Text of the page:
The FCC is a proactive agency handling communication complaints. Many relate to problems with cable providers or volumes of nuisance phone calls. The recent redesign of the site needs another redesign. They either don't offer enough options or ask for far too much detail. Another serious problem is they're sloppy with evaluating responses received from large telecommunication companies which results in complaint responses being evasive and incomplete. Rebuttals are a waste of time for the same reason.
The problem is a combination of politics, a staggering amount of complaints and not enough manpower to handle things. Try getting them to coordinate a complaint with a state Public Utility Commission, which would provide more accountability and better ammo, it's a No Go.
As an example, file a Phone complaint. Your options are limited. There should be an "other" category under "Phone Issues" as many involve nuisance calls such as no one answering on pick up. That causes you to have to bend the facts to get the complaint started. That becomes a nightmare because you're required to fill out an answer to every question they ask, some of which should be made optional.
So how do you make the FCC do it's job better? 1. contact them and provide feedback. 2. They're too cozy under the sheets with the Oligopoly Telco Behemoth monsters. 3. Most importantly, the Telco's are in the best position to counter robocalls and that kind of ilk through adoption of far more sophisticated technology which is their bailiwick. Companies should be required to provide company name caller ID with the ability to call back or face serious fines ($10,000). Too many companies are leasing local numbers and calling from other parts of the country where if you engage them for their services, you'll find it difficult to recover damages when they rip you off. AND, customers should be able to opt out of all Political Fundraising and similar types of calls. Phony caller IDs (phishing) is a menace and contributes to Identity Theft.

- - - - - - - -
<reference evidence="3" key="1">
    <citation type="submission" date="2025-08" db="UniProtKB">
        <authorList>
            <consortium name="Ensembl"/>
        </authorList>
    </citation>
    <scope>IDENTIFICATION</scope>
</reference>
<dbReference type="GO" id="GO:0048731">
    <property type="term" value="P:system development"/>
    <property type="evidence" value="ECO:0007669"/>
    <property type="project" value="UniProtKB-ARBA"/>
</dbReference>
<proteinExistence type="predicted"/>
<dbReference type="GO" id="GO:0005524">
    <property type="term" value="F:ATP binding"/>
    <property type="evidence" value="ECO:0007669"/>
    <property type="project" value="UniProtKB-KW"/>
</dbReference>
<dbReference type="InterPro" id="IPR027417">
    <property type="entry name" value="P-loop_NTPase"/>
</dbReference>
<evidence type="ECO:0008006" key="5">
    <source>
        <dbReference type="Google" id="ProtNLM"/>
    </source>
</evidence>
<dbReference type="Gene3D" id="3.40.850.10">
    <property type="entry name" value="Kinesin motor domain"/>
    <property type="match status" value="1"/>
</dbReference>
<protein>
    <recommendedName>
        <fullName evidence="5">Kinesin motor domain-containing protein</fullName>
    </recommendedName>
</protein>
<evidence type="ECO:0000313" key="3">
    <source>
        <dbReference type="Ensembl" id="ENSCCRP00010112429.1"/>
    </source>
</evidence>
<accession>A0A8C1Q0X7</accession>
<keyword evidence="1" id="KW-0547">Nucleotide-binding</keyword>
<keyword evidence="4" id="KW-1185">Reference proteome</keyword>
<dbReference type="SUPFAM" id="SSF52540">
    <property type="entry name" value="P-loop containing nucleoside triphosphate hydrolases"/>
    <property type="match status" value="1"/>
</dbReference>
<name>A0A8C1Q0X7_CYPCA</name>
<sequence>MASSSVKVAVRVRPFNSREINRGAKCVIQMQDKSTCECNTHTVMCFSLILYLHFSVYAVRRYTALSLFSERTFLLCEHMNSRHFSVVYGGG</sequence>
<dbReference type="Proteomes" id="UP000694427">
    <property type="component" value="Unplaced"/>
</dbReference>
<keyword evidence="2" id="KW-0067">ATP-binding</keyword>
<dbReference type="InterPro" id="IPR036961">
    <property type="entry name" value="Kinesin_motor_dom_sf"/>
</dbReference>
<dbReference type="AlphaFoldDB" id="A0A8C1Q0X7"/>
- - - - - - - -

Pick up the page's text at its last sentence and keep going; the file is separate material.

The Federal Communications Commission regulates interstate and international communications by radio, television, wire, satellite and cable in all 50 states, the District of Columbia and U.S. territories. It was established by the Communications Act of...
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